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Copy right: Md. Habibur Rahman, M. Pharm., Asst. Professor, Dept. of Pharmacology, Anurag Pharmacy College, A.P-508206 SYNTHETIC SOURCES At present majority of drugs used in clinical practice are prepared synthetically. E.g.: aspirin, oral antidiabetics, antihistamines, amphetamine, chloroquine, chlorpromazine, general and local anaesthetics, paracetamol, phenytoin, synthetic corticosteroids, sulphonamides and thiazide diuretics. Advantages of synthetic drugs are: They are chemically pure. The process of preparing them is easier and cheaper. Control on the quality of the drug is excellent. Since the pharmacological activity of a drug depends on its chemical structure and physical properties, more effective and safer drugs can be prepared by modifying the chemical structure of the prototype drug.

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Copy right: Md. Habibur Rahman, M. Pharm., Asst. Professor, Dept. of Pharmacology, Anurag Pharmacy College, A.P-508206 II. NATURAL SOURCES Drugs are obtained from the following natural sources: A- PLANTS: Following categories of drugs are derived from roots, leaves or barks of plants: a) Alkaloids These are nitrogenous heterocyclic bases, which are pharmacologically active principles of plants. They are composed of carbon, hydrogen, nitrogen and oxygen. They are bitter in taste and are often poisonous. These are, therefore, used in small doses. They are insoluble in water. However, they form salts with acids which are soluble in water.

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Copy right: Md. Habibur Rahman, M. Pharm., Asst. Professor, Dept. of Pharmacology, Anurag Pharmacy College, A.P-508206 ALKALOID SOURCE Atropine Atropa belladonna Quinine Cinchona bark Morphine Papavarum somniferum Reserpine Rauwolfia serpentina Nicotine Tobacco Digoxin Digitalis lanata Caffeine Coffee, Tea, Cocoa Some examples of alkaloids and their sources are listed in the table:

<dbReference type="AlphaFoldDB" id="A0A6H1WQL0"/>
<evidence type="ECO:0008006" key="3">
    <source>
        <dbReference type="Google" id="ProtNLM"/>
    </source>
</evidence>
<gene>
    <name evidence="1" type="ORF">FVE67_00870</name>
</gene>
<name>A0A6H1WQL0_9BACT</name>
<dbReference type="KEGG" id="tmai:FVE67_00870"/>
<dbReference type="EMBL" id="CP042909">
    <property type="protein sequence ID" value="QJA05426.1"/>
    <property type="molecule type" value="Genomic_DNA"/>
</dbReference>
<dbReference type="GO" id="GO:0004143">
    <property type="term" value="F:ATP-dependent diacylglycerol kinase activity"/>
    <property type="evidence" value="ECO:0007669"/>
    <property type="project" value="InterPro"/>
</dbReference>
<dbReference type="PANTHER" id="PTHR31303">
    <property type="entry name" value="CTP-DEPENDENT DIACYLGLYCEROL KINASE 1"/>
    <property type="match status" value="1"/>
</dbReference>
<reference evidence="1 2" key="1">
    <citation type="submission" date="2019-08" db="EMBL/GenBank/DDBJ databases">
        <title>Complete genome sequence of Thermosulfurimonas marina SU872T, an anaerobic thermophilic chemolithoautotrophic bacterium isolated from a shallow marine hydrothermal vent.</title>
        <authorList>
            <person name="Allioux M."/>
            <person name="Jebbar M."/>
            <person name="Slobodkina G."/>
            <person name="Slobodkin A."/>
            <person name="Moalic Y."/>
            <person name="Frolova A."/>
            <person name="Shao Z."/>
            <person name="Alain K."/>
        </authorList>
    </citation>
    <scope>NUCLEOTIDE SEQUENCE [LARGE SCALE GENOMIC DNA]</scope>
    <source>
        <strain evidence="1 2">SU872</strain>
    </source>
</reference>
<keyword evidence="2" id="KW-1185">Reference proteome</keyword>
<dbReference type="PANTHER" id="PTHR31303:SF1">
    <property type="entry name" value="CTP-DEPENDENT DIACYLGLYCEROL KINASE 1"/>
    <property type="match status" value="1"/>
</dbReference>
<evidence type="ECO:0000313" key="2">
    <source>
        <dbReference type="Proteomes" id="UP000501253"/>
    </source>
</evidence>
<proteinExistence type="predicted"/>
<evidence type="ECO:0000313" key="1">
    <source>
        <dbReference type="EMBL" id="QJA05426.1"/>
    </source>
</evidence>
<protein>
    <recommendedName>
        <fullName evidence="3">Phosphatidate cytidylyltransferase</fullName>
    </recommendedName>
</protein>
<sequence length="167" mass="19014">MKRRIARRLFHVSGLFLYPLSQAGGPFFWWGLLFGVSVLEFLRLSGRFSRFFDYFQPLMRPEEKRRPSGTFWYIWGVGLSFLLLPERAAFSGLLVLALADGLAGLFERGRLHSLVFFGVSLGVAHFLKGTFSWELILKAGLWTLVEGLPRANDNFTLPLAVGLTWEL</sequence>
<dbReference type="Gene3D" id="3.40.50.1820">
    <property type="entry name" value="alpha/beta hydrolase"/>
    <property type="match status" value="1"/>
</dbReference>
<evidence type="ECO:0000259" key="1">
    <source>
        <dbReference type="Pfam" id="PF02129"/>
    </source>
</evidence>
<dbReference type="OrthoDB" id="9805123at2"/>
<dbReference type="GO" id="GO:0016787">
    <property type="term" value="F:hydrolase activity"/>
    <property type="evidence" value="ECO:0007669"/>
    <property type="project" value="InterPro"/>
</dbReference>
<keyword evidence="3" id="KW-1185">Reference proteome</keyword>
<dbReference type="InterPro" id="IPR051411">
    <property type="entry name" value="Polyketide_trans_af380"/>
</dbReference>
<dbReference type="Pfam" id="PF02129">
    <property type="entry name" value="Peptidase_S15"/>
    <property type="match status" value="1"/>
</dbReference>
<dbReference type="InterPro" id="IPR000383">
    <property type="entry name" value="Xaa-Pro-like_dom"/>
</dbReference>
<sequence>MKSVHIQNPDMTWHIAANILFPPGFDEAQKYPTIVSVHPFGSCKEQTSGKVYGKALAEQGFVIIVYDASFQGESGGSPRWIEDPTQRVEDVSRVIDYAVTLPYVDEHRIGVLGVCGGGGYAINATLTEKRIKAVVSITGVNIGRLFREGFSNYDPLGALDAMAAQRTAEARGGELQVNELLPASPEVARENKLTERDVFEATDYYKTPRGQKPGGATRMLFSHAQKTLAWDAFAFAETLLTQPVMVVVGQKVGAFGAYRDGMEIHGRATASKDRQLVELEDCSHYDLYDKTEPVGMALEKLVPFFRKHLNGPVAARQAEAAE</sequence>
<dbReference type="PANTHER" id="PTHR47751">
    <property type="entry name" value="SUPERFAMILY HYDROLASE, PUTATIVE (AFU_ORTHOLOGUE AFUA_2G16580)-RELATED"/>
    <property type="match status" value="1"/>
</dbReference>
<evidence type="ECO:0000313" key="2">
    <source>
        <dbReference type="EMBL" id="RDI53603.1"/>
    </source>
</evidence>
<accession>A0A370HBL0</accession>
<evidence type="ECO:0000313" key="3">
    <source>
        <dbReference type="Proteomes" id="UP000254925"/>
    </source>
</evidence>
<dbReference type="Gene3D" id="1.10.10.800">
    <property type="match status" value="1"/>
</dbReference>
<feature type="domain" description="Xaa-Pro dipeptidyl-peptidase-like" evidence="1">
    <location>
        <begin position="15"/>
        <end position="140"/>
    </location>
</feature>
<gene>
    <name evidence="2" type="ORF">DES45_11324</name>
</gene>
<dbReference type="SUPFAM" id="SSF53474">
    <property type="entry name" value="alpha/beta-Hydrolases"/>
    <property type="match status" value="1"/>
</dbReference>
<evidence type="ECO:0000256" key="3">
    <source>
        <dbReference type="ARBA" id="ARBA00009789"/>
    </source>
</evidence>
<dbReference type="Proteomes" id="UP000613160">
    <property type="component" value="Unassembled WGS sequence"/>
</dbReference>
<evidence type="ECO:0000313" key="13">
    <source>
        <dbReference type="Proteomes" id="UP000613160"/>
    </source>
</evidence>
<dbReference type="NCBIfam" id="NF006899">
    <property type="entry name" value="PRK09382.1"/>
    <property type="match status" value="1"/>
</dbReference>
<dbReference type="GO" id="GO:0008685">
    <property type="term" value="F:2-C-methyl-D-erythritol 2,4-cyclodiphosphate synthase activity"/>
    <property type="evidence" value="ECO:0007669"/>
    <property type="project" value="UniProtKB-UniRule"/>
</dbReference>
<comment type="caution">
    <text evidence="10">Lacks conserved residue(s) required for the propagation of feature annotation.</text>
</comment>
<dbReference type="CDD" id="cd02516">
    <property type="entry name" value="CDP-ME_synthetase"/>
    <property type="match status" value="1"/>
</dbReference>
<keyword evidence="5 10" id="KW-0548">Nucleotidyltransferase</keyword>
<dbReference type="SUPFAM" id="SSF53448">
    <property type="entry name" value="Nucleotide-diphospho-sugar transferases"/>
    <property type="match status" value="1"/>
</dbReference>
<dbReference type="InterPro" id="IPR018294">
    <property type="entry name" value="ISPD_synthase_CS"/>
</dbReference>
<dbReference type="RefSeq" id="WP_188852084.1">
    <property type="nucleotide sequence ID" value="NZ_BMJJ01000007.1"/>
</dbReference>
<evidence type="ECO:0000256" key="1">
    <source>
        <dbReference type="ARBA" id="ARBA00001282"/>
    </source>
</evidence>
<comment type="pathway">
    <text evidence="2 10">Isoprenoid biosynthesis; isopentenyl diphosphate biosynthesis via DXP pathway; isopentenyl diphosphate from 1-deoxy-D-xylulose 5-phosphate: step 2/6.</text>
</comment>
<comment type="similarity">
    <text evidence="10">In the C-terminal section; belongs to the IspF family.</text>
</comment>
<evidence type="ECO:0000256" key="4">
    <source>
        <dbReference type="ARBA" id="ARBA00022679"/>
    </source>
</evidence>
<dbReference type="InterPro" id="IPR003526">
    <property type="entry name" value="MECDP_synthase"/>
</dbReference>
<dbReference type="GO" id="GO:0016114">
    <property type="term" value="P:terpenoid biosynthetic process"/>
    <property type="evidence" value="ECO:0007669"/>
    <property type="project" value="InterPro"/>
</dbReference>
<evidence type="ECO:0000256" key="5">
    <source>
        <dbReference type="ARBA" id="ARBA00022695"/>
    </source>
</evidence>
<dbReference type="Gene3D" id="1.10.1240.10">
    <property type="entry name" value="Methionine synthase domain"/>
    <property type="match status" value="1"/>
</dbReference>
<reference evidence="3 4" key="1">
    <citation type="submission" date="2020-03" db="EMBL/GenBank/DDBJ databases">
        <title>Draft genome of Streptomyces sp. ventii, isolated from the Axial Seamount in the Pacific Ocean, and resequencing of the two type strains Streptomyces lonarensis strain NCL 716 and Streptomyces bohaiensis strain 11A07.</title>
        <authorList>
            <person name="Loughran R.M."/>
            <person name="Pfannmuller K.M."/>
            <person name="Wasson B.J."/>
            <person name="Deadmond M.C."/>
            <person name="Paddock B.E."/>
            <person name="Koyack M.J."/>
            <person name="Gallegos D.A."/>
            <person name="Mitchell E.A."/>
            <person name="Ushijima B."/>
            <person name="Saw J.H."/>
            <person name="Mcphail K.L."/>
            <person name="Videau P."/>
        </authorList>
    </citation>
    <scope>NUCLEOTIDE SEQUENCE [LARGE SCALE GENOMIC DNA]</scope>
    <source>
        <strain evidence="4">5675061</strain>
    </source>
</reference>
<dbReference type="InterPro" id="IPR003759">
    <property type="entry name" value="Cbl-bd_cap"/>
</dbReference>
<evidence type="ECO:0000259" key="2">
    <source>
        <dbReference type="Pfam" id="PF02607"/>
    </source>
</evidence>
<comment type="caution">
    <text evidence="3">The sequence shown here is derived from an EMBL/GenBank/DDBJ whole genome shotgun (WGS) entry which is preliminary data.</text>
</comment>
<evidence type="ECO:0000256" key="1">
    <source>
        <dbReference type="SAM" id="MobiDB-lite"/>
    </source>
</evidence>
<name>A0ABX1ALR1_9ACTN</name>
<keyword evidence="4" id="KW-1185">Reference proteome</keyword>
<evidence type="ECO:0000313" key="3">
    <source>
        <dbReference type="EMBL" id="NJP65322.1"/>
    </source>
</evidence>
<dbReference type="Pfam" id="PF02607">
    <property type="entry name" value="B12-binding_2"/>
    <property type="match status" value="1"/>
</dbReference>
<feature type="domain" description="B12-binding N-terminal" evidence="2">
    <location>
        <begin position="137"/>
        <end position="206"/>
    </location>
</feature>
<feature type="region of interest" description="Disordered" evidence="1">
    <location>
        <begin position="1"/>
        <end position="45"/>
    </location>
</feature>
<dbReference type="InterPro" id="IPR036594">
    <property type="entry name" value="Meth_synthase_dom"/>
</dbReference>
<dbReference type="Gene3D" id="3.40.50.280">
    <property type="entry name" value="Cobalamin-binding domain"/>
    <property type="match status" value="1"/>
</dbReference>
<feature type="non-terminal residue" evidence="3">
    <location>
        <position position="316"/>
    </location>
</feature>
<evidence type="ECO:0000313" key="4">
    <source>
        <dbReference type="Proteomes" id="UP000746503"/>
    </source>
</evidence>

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Copy right: Md. Habibur Rahman, M. Pharm., Asst. Professor, Dept. of Pharmacology, Anurag Pharmacy College, A.P-508206 b) Glycosides They are ether-like combination of sugar moiety with non-sugar moiety. They are called glucosides, if the sugar moiety is glucose. Sugar moiety is not essential for the pharmacological activity but it governs the pharmacokinetic properties of the glycoside. In the body it may be removed to liberate aglycone. Pharmacological activity resides in the non-sugar moiety that is called aglycone (or genin). Some examples are digitoxin, digoxin and ouabain.

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Copy right: Md. Habibur Rahman, M. Pharm., Asst. Professor, Dept. of Pharmacology, Anurag Pharmacy College, A.P-508206 c) Oils . They are liquids which are insoluble in water. They are of three types and are used for various medicinal purposes. i ) Essential Oils (or volatile oils): Essential oils are obtained from leaves or flower petals by steam distillation, and have an aroma. They have no caloric or food value. They do not form soaps with alkalies . They do not leave greasy stain after evaporation. On prolonged stay, they do not become rancid (foul smell). They are frequently used as carminatives and astringents in mouth-washes. Some of these oils are solid at room temperature and sublime on heating e.g. menthol and camphor. Other example s are clove oil, peppermint oil, eucalyptus oil and ginger oil.